Lest we forget, some 20% of Americans supposedly have to deal with depression at some point in their lives and studies of the children caught in the chaos of the Middle East — its threats of sudden violence — have been assessed as more than 50% suffering from post traumatic stress!

As a teacher of college students I have seen a wide variety of mental disorders (or whatever you wish to call them) turn up in students under the pressure of studies at a time in life when such things are likely to emerge. Our tendency is to distance ourselves from people acting oddly which, needless to say, tends to send them further over the edge.

I have been in touch with some of these students virtually throughout their adult lives. They will occasionally get in touch when things are particularly bad for them. When I have had time I have tried to visit them in nearby mental health units or have enlisted friends to assist. One begins to realize that we all have our breaking points under pressure — those juveniles persuaded to confess to attacking the NYC Central Park jogger a decade back who had done no such thing, although several spent grim time in jail for same.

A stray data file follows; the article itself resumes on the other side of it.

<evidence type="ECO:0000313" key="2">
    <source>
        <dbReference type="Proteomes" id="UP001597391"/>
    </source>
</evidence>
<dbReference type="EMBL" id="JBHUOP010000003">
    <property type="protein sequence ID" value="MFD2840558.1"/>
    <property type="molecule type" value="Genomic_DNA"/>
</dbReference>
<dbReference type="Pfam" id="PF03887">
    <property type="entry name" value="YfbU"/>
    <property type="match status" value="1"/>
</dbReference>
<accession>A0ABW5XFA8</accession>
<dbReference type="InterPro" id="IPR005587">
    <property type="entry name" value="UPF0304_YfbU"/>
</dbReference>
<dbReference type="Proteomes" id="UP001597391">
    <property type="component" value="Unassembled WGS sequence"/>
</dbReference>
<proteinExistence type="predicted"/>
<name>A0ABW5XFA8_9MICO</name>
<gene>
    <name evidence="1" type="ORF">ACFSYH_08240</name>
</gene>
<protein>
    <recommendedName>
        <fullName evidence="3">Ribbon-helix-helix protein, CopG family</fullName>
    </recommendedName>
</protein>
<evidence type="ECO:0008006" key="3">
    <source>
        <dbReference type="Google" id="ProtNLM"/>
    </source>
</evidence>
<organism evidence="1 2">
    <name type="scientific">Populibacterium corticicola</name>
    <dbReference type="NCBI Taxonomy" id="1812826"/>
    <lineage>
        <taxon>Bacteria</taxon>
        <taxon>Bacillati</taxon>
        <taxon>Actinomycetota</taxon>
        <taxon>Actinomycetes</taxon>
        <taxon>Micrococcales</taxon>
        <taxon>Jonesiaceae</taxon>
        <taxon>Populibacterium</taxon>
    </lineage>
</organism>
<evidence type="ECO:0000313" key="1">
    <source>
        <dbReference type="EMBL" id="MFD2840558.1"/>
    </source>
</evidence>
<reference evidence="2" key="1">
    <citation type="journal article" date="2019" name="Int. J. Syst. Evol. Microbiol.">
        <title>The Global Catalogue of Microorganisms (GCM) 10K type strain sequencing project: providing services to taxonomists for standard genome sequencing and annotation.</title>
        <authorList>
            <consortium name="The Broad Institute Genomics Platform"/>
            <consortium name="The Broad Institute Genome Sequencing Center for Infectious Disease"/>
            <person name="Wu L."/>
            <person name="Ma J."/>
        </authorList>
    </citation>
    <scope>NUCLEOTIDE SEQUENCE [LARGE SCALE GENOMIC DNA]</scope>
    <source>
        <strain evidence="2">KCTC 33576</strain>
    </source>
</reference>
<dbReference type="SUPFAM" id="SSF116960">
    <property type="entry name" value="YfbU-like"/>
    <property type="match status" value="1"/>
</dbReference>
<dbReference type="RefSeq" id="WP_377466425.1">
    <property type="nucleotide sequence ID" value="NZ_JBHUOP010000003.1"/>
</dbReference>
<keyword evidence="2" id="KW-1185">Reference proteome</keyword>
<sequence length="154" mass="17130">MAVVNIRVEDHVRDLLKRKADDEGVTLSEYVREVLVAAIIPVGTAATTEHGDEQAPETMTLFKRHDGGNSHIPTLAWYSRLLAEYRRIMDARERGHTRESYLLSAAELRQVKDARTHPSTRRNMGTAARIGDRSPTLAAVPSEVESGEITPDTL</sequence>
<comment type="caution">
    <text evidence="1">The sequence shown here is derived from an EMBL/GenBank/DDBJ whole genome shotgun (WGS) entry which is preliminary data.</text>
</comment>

My own general sense of people is that we fall along a spectrum ranging from the totally self-centered psychopath to the caring individual who is empathetic towards fellow humans. Hume suggested that our moralities are all based on such “sentiments” and that we needed to teach children justice to support this weak disposition to care for others. Any who have watched sandbox play will know the hard move from the two year old’s claim that IT’S MINE! to learning to share.

Flipping the coin, there is considerable evidence that brutal, destructive behavior is also programmed in a variety of ways. I recall the report of a wider colleague on an in depth NYC study of perps who had been charged with extremely violent crimes against persons. The researchers discovered that in 9/10 of the cases investigated the perpetrator had suffered both brain damage from blows on the head as a child and early childhood exposure to extreme violence (e.g. seeing a mother murdered or being brutally tortured as a form of extreme ‘discipline’). The upshot is that we humans are extremely malleable creatures, vulnerable to environmental factors and somewhat predetermined by our genetic inheritances.

Many violent eruptions must be manifestations of someone tortured by mental experiences. When we think of suicide bombers — an action totally contradictory to our ordinary survival instincts — something of the same sort of mental disorder must be at work.

Our religions sometimes calm such tortured souls. But manifestly they can also unleash demons. Suffer the little children.

“A war is just if there is no alternative, and the resort to arms is
legitimate if they represent your last hope.” (Livy cited by Machiavelli)

Ed Kent 718-951-5324 (voice mail only) [blind copies]
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